Posted 13 February 2018 - 11:47 AM

 

 

Doctor, how stable is it with a decent 2" eyepiece, maybe 1.5lbs making for a total of around 15lbs? Does the AZ-GTi actually keep it secure? The single locking screw would make me a little nervous with that amount of weight.


I don’t use it with 2” EP’s. As it is on the stock tripod after a slew there is 1-2 seconds of jitter. And about 1/2-1 seconds when focusing. However I am over the rated weight for the mount. But I knew that going in and was willing to deal with it for the form factor and weight of the mount. I haven’t tried vibration suppression pads yet so that may change. Ditto for a beefier tripod.

The screw keeps it firmly in place.

 

bigshock.gif How could you avoid using the incredible Ethos line or the longer Naglers in such a well-corrected widefield scope!? I don't know if I would use 1.25" eyepieces for anything but the sun, the moon, and planets...

 

Good to know though, honestly better than I expected.

 

 

The short answer is weight, space, and cost. The long answer is the NP101is is my G&G scope that rides with me. I can't afford a second set of Ethos to carry in the car, the TV case won't fit Ethos with all the other stuff I have packed in there, and large Ethoi on that mount would make things more shaky than they already are.



#46 Peter Besenbruch

Peter Besenbruch

    Fly Me to the Moon

  • *****
  • Posts: 7,446
  • Joined: 21 Aug 2014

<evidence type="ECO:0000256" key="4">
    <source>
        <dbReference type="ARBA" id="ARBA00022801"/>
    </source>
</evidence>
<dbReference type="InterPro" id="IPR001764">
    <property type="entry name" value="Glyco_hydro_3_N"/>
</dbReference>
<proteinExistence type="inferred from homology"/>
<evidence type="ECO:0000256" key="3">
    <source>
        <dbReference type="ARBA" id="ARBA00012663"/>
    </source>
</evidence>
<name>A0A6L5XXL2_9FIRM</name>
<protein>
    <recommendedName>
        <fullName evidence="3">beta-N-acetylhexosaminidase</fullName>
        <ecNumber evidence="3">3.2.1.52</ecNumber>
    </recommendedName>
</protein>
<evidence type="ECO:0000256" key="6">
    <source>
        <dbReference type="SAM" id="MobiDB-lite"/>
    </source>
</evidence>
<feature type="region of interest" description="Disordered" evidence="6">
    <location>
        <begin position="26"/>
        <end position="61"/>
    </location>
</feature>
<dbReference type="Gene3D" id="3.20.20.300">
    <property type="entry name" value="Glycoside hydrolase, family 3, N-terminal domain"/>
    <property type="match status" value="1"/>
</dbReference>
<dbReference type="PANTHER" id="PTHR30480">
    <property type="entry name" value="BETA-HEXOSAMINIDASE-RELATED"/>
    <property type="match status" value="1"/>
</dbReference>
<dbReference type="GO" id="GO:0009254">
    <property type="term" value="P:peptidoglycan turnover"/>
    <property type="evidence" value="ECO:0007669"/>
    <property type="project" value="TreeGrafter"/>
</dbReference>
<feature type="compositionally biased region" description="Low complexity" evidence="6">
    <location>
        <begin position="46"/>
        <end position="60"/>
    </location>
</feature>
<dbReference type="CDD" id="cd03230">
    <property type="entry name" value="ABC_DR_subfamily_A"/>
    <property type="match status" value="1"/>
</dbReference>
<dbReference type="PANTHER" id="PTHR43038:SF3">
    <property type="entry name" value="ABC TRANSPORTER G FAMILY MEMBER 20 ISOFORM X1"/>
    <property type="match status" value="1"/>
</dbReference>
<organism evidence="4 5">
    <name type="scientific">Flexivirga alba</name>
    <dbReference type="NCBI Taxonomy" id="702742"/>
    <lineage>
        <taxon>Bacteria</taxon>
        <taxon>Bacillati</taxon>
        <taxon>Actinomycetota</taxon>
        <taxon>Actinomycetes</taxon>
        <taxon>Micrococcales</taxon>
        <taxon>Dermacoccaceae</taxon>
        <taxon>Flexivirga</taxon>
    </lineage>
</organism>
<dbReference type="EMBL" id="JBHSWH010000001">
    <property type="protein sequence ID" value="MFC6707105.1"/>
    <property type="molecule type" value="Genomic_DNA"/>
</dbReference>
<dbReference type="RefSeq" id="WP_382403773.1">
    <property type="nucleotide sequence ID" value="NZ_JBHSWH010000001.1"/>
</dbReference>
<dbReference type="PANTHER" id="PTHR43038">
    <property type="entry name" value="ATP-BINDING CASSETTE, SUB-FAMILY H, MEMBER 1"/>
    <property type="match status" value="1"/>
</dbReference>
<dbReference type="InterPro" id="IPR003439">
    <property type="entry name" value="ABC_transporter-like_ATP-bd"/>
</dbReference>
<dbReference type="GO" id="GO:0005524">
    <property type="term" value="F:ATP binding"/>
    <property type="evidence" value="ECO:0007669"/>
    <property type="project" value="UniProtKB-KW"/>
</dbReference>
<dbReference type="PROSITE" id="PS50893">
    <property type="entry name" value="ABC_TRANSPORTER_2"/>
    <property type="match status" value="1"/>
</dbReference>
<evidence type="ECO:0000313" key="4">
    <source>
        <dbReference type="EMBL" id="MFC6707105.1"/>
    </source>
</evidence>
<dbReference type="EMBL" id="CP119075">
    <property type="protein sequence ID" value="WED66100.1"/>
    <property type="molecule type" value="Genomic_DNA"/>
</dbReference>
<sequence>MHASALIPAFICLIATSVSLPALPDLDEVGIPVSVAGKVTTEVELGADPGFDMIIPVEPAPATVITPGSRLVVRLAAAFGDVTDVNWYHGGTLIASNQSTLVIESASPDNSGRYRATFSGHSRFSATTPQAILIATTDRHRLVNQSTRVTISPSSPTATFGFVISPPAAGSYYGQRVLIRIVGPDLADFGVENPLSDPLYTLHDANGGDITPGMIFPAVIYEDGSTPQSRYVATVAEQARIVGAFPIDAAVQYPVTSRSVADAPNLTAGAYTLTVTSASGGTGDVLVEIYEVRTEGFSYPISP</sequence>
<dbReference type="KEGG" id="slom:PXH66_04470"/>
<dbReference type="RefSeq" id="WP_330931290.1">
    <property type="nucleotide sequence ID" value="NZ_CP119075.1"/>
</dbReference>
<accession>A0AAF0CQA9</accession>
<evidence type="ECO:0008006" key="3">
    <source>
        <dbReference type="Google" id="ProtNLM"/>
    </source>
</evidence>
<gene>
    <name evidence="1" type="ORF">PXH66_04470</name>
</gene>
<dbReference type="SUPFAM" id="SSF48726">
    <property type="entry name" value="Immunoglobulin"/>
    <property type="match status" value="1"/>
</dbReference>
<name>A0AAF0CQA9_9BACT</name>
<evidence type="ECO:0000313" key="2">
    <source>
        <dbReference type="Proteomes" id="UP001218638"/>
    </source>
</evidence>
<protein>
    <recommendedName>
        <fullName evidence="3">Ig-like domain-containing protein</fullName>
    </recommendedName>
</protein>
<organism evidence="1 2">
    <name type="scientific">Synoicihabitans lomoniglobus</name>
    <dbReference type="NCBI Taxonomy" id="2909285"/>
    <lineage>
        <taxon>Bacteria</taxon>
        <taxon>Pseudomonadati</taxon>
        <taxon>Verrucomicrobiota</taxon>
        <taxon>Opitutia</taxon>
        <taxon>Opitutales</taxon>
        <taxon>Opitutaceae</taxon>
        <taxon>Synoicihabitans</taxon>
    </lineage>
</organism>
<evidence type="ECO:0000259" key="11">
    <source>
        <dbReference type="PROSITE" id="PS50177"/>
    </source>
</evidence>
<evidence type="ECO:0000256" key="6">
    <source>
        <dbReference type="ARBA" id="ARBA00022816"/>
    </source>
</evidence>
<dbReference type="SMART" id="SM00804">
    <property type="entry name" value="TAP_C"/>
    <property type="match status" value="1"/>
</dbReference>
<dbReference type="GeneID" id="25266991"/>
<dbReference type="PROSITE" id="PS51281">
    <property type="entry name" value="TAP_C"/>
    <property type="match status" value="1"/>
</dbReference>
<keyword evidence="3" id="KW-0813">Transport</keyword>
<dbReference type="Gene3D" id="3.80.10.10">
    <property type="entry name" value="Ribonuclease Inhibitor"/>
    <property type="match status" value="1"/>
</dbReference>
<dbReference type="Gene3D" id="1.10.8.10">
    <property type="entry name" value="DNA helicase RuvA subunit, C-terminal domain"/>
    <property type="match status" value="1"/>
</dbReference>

• Loc: Oahu

Posted 13 February 2018 - 01:01 PM

Emotion gets the best of us when we spend thousands of dollars sometimes. I agonized over whether or not to return my Borg 90FL within the 30 day window and the choice was not purely logical. There was some emotion there too, some subjective preference. Even if OP hasn't star tested the optics, other things can seem more appealing like the resale value, or the excellent support, or a better focuser, or a lighter weight. The optics aren't the only thing that matters, though I would argue they are the most important. Still, great/decent optics can be outweighed by the aforementioned things, at least for me.

You returned the Borg you bought when you didn't like the optical performance. You may have purchased it not knowing that Borg tends to push the limits of a telescope design, but your decision to return it was based on data. For me, optics do need to reach a certain level, as well. Once they do, I can put up with a lot. There is something special about crisp, high powered views of the moon and planets.